David A. Ansell is a Chicago based physician and health activist.  In June 1978, Ansell and four med-school friends from Syracuse hopped into a 24 foot U-Haul van and trekked across country to Chicago, more specifically to train at Cook County Hospital – one of the nation's most storied and notorious public hospitals.  What they discovered was a building described by Scott Simon of NPR in 1994 "as huge, grey and battered as a vanquished and abandoned old battle ship run aground on the shattered streets just west of Chicago's Loop," and inside, "hallways thick with sick people who have also run aground and seem[ed] abandoned to waiting, limping, straining, coughing sighing and sweating, bleeding, crying."

Ansell journeyed from the open wards of County to the hallowed halls of Congress where he testified to change American laws on patient dumping -- the immoral and deadly practice of inter-hospital transfer of critically ill, uninsured patients.  He developed one of the first programs in the US to battle racial disparity when he started the Breast Cancer Screening Program at Cook County Hospital. He started as an intern at County and stayed seventeen years. He now sits on the board of directors of that troubled health system. 

Dr. David Ansell is an Internal Medicine physician who currently serves as the Chief Medical Officer at Rush University Medical Center in Chicago, Illinois.  He was appointed to the eleven member board of directors of the Cook County Health System in 2008 where he is chairperson of the Quality and Patient Safety Committee. He continues his service to the medically underserved in his volunteer activities at the Community Health Clinic, a free clinic in Chicago, and with his medical relief work annually in the Dominican Republic. He was part of a Chicago-based effort that provided medical relief after the Haiti earthquake and made two trips to Haiti in 2010.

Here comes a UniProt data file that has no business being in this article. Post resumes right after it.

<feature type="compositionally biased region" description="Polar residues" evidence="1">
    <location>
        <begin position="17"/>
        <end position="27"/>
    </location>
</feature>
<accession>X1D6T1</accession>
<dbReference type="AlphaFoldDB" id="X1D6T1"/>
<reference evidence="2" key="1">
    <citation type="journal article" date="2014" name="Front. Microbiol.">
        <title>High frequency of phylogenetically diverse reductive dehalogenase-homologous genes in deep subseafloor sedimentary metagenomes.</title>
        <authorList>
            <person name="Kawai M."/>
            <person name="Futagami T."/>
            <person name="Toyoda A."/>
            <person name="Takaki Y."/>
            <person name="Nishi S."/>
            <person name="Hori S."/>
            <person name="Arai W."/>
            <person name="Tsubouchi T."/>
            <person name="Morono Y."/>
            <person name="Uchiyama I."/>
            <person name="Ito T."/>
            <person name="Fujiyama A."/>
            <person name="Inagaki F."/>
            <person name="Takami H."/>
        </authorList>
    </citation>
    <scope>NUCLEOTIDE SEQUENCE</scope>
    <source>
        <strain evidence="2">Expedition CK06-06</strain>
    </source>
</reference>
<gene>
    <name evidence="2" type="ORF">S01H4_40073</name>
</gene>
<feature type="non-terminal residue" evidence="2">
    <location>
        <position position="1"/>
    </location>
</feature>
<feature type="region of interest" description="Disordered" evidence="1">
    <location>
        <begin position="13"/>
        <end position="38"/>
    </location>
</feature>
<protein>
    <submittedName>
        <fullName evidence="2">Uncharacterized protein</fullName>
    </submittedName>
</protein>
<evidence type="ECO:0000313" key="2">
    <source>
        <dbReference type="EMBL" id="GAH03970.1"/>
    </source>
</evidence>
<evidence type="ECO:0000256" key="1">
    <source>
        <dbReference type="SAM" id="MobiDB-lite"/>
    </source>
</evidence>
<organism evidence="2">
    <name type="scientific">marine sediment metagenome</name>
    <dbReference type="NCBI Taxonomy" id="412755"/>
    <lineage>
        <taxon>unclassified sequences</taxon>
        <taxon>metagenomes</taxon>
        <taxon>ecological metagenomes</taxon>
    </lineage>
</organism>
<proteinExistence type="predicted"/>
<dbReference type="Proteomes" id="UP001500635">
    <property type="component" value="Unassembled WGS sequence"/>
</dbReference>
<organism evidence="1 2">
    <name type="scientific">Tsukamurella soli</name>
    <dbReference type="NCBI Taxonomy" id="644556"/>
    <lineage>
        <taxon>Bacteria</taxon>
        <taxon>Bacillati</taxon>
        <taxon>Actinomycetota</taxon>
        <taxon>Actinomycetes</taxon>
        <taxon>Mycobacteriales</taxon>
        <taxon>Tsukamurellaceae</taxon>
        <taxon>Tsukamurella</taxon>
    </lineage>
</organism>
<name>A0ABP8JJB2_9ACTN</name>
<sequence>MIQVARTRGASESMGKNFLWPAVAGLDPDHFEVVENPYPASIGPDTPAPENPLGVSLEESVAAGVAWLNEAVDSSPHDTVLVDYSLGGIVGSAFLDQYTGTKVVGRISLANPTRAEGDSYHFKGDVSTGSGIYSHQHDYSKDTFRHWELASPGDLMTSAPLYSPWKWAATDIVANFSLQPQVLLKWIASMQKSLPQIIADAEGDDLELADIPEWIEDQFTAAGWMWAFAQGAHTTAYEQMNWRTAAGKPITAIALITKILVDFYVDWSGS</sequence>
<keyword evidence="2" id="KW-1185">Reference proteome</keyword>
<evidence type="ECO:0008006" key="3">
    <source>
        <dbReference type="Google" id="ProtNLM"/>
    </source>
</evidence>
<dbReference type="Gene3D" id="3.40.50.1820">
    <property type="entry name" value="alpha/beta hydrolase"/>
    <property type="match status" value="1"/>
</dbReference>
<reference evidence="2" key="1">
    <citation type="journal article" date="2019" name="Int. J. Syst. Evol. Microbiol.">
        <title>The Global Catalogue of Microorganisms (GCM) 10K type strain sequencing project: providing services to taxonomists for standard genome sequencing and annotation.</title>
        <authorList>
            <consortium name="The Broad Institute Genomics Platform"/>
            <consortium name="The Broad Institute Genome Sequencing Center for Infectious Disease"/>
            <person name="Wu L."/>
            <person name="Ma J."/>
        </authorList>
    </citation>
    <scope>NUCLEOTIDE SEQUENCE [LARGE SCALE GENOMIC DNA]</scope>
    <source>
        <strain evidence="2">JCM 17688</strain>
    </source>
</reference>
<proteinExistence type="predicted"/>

Ansell has interest in issuses related to access to health care and health disparity reduction. His work led him and others to realize that there was an enormous disparity in breast cancer mortality between African American and white women in Chicago and that nothing was being done to decrease the disparity. He helped lead the efforts to start a new organization, the Metropolitan Chicago Breast Cancer Task Force (MCBCTF), where he serves as President of the Board.  The MCBCTF goal is to decrease the disparity by improving the quality of breast cancer screening and care for minority women in the Chicago area.

Dr. Ansell has a Masters in Public Health from the University of Illinois School of Public Health and has written extensively about health disparities. Most recently, he wrote “COUNTY: Life, Death and Politics at Chicago’s Public Hospital,” a memoir about the years he spent working at Cook. The book documents the harsh working conditions for doctors and nurses and the suffering the patients experienced there—most of whom were low-income minorities and immigrants. His book,  “COUNTY: Life, Death and Politics at Chicago’s Public Hospital,” tells the story of the inequities and injustices that he and his colleagues discovered along the way -- and articulates the health inequities that still exist today -- that cause black men in some neighborhoods in Chicago to die eight years earlier than white men. The book speaks to the US's failure to address the most unjust of all the inequities present in the world's richest society - that of health inequity.

Dr. Ansell lives in Oak Park, IL, with his wife of 36 years, Dr. Paula Grabler, who also trained at Cook County Hospital. They have two grown children. During his scarce leisure time, he enjoys reading, exercising and gardening.

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